Donald Trump once backed an assault weapons ban — but that was years before his political rise became enmeshed with the NRA.
Critics are calling on President Trump to take action following this week’s mass shooting at a Florida high school, in which 17 people were killed and numerous others were injured.
But in order to support such reforms, Trump would have to turn his back on his base — gun-toting Americans who helped vote him into the White House and the National Rifle Association, which shelled out a lot of money to get their attention.
In the 1990s and early 2000s, the then-real estate mogul called for bans on military-style and assault weapons, most notably in his 2000 book, “The America we Deserve” with co-writer Dave Shiflett.
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“I generally oppose gun control, but I support the ban on assault weapons and I support a slightly longer waiting period to purchase a gun,” Trump wrote.
He also criticized Republicans who “walk the NRA line.” But as Trump prepared his presidential run, he was similarly criticized for doing the same thing.
“I promise you one thing, if I run for President and I win, the Second Amendment will be totally protected, that I will tell you,” he said to applauding crowds at the 2015 NRA leadership forum.
By May 2016, Trump took to Twitter to tout an impressive first: the only candidate ever to be endorsed by the National Rifle Association ahead of the GOP convention. He had not yet even officially nabbed the Republican candidacy.
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The one-policy action group propped up the President’s bid for office with more than $ 11 million and spent almost $ 20 million more to tear down his Democratic opponent, Hillary Clinton.
During the general election, Trump attacked Clinton for her stance on gun control and again slammed her position in a recent rally in Alabama.
“You’d be handing in your rifles” if Clinton had been elected, he told the crowds.
Trump seemed to waver just once during his campaign following the Orlando nightclub shooting in June 2016.
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“I will be meeting with NRA who has endorsed me, about not allowing people on the terrorist watch list, or the no fly list, to buy guns,” he tweeted at the time.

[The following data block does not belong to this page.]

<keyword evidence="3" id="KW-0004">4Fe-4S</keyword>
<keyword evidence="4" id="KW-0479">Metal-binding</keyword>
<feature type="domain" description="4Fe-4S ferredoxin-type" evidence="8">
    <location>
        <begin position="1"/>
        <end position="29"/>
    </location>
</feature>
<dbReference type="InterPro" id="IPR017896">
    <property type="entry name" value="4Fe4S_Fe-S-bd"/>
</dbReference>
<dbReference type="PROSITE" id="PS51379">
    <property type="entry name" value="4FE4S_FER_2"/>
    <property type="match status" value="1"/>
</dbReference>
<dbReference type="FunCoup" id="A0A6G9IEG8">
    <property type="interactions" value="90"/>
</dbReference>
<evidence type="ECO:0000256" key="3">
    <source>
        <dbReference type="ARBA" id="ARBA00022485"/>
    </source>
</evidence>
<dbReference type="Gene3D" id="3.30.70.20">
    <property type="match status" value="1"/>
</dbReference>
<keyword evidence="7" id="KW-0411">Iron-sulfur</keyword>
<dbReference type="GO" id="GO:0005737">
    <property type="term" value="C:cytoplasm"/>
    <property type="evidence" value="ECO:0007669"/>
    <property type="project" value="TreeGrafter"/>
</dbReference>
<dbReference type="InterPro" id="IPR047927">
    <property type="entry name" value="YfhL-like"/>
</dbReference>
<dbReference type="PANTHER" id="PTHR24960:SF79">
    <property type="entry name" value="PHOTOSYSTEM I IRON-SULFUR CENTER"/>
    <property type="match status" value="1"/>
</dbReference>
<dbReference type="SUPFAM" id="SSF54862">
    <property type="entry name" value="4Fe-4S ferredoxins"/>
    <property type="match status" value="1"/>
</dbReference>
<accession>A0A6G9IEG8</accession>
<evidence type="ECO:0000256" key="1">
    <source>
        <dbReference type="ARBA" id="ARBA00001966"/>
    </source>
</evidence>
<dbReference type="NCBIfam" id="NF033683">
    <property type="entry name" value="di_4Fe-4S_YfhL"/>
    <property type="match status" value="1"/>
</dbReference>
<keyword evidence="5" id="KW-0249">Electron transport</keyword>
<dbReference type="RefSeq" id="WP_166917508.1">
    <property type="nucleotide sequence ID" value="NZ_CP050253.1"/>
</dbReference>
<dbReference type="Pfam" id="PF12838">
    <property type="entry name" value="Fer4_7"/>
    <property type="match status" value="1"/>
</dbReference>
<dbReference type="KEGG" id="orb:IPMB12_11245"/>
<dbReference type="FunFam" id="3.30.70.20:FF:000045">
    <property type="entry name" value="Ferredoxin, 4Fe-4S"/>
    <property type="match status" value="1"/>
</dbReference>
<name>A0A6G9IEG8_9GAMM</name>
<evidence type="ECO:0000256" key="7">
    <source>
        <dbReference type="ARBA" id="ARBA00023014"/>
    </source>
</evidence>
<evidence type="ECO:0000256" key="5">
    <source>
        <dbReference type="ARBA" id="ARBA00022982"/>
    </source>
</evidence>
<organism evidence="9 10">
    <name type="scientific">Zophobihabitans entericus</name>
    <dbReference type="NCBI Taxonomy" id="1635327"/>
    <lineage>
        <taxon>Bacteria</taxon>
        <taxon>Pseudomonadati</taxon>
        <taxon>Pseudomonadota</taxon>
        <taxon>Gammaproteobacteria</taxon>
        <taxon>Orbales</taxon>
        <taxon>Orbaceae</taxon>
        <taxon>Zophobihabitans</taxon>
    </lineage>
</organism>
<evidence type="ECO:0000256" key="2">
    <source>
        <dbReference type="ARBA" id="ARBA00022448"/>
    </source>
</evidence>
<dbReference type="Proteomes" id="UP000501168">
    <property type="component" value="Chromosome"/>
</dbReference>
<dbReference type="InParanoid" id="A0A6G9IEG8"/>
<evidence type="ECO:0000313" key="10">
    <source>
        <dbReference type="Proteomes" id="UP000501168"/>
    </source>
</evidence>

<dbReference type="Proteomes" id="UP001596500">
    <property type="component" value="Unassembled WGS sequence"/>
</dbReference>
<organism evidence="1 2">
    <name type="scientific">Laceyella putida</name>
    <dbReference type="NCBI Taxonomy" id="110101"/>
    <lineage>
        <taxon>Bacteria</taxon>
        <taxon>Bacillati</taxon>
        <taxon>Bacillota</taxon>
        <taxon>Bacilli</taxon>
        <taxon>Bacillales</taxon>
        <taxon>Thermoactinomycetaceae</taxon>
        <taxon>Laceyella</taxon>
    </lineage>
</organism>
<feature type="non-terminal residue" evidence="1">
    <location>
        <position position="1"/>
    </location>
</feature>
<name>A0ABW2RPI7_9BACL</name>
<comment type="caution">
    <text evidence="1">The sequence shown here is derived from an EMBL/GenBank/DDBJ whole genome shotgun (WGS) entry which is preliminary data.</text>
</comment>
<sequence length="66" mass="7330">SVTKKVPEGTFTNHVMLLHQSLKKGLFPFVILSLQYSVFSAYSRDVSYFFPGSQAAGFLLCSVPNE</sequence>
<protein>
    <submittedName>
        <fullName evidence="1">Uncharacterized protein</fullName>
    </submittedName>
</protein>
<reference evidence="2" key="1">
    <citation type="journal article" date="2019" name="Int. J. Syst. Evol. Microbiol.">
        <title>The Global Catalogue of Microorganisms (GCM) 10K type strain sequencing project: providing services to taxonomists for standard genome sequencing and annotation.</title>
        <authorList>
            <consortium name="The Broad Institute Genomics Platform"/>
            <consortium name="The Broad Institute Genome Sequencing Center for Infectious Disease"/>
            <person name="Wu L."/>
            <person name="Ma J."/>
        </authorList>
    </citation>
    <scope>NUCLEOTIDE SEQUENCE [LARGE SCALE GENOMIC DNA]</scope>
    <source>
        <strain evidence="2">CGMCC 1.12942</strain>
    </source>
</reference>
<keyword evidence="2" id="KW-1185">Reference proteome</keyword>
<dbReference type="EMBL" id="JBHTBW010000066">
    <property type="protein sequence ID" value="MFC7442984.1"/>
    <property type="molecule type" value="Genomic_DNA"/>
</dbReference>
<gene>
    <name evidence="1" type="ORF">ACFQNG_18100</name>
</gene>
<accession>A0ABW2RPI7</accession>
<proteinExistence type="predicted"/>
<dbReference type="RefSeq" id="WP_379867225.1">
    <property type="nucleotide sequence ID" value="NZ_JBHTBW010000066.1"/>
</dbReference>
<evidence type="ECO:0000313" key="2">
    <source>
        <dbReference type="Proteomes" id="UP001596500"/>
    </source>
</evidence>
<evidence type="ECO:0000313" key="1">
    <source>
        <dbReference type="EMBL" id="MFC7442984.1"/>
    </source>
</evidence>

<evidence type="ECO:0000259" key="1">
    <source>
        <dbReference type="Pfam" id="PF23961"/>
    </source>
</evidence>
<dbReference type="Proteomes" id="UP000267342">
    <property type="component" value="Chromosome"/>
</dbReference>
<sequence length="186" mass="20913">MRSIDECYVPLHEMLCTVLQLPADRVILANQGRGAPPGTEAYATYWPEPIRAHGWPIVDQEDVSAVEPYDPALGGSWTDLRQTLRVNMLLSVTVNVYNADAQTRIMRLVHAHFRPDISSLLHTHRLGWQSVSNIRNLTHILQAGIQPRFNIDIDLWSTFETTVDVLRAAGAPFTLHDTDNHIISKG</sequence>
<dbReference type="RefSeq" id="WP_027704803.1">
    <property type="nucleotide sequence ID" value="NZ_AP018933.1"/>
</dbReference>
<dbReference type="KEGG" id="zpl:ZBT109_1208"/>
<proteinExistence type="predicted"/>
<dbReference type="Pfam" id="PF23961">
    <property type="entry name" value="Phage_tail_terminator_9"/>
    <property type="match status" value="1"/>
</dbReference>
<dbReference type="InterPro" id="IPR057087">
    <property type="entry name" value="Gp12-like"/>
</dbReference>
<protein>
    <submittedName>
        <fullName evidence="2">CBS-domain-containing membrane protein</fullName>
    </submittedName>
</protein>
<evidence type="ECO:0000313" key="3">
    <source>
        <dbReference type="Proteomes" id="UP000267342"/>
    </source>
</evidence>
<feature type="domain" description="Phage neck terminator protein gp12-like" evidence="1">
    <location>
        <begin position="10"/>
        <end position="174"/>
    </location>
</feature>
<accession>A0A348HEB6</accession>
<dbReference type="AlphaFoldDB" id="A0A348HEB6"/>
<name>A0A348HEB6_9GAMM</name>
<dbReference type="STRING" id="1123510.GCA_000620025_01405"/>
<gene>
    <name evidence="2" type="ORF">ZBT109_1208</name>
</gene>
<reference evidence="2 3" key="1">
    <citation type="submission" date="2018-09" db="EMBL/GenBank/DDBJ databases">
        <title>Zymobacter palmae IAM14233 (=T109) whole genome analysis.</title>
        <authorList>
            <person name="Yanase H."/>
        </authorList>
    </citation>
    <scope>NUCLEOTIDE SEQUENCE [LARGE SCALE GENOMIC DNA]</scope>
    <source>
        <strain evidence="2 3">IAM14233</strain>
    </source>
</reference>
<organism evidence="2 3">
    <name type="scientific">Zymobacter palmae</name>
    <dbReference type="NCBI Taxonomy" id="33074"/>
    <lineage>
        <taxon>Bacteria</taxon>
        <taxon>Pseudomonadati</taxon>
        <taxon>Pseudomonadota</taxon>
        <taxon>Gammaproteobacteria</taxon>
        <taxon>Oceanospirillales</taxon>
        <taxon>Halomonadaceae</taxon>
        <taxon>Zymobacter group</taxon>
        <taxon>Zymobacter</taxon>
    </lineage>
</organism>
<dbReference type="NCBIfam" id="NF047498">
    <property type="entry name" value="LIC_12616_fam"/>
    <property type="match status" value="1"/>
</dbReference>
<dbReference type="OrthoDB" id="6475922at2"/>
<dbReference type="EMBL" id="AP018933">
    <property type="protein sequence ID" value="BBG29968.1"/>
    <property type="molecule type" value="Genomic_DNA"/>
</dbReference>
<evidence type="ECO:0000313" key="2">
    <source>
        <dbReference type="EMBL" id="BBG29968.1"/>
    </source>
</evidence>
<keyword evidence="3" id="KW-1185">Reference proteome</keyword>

Remembering the victims of the Florida high school massacre
The NRA responded on Twitter, wrote, “Our position is no guns for terrorists—period. Due process & right to self-defense for law-abiding Americans.”
There’s no word on what came of the meeting, and Trump’s positions have not appeared to change.
On his official website, Trump previously outlined his “vision” for the future of America and its gun owners. He vowed to defend the Second Amendment, saying “the right of the people to keep and bear Arms shall not be infringed upon. Period.”
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He championed a “national right to carry” in all 50 states and promised to “empower law-abiding gun owners to defend themselves.”
The since-deleted page on Trump’s website — “Constitution and Second Amendment” — also featured a call to fix the country’s “broken” mental health system.
“All of the tragic mass murders that occurred in the past several years have something in common — there were red flags that were ignored,” he wrote. “We can’t allow that to continue. We must expand treatment programs, and reform the laws to make it easier to take preventive action to save innocent lives. Most people with mental health problems are not violent, but just need help, and these reforms will help everyone.”
Trump focused on mental health instead of gun control following two recent shootings — this week’s massacre in Florida, and a shooting at a country music concert in Las Vegas in which 58 people were killed.
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Trump said there were “so many signs” that 19-year-old school gunman Nikolas Cruz was “mentally disturbed.”
The Instagram account of suspected Florida high school gunman Nikolas Cruz
He similarly called Las Vegas shooter Stephen Paddock “very sick” and a “demented person” with “a lot of problems.”
Trump’s Thursday address to a nation grieving the loss of slain students and teachers sparked immediate backlash from his critics. His political track record and flippant takes on mental health in the past — he’s called Rosie O’Donnell, Barack Obama and various other rivals mentally unstable — rendered his promises to address the issue hollow, they said.
What’s more, only about “3 to 5% of all violence, including but not limited to firearm violence, is attributable to serious mental illness. The large majority of gun violence toward others is not caused by mental illness,” according to the American Mental Health Counselors Association.
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The American Psychological Association warned against conflating the issue of gun violence and mental health, noting it’s a “complex and multifaceted problem.”
“The use of a gun greatly increases the odds that violence will lead to a fatality: This problem calls for urgent action,” according to its website. “Reducing Firearm prohibitions for high-risk groups have been shown to reduce violence.
“Reducing the incidence of gun violence will require interventions through multiple systems, including legal, public health, public safety, community and health.”
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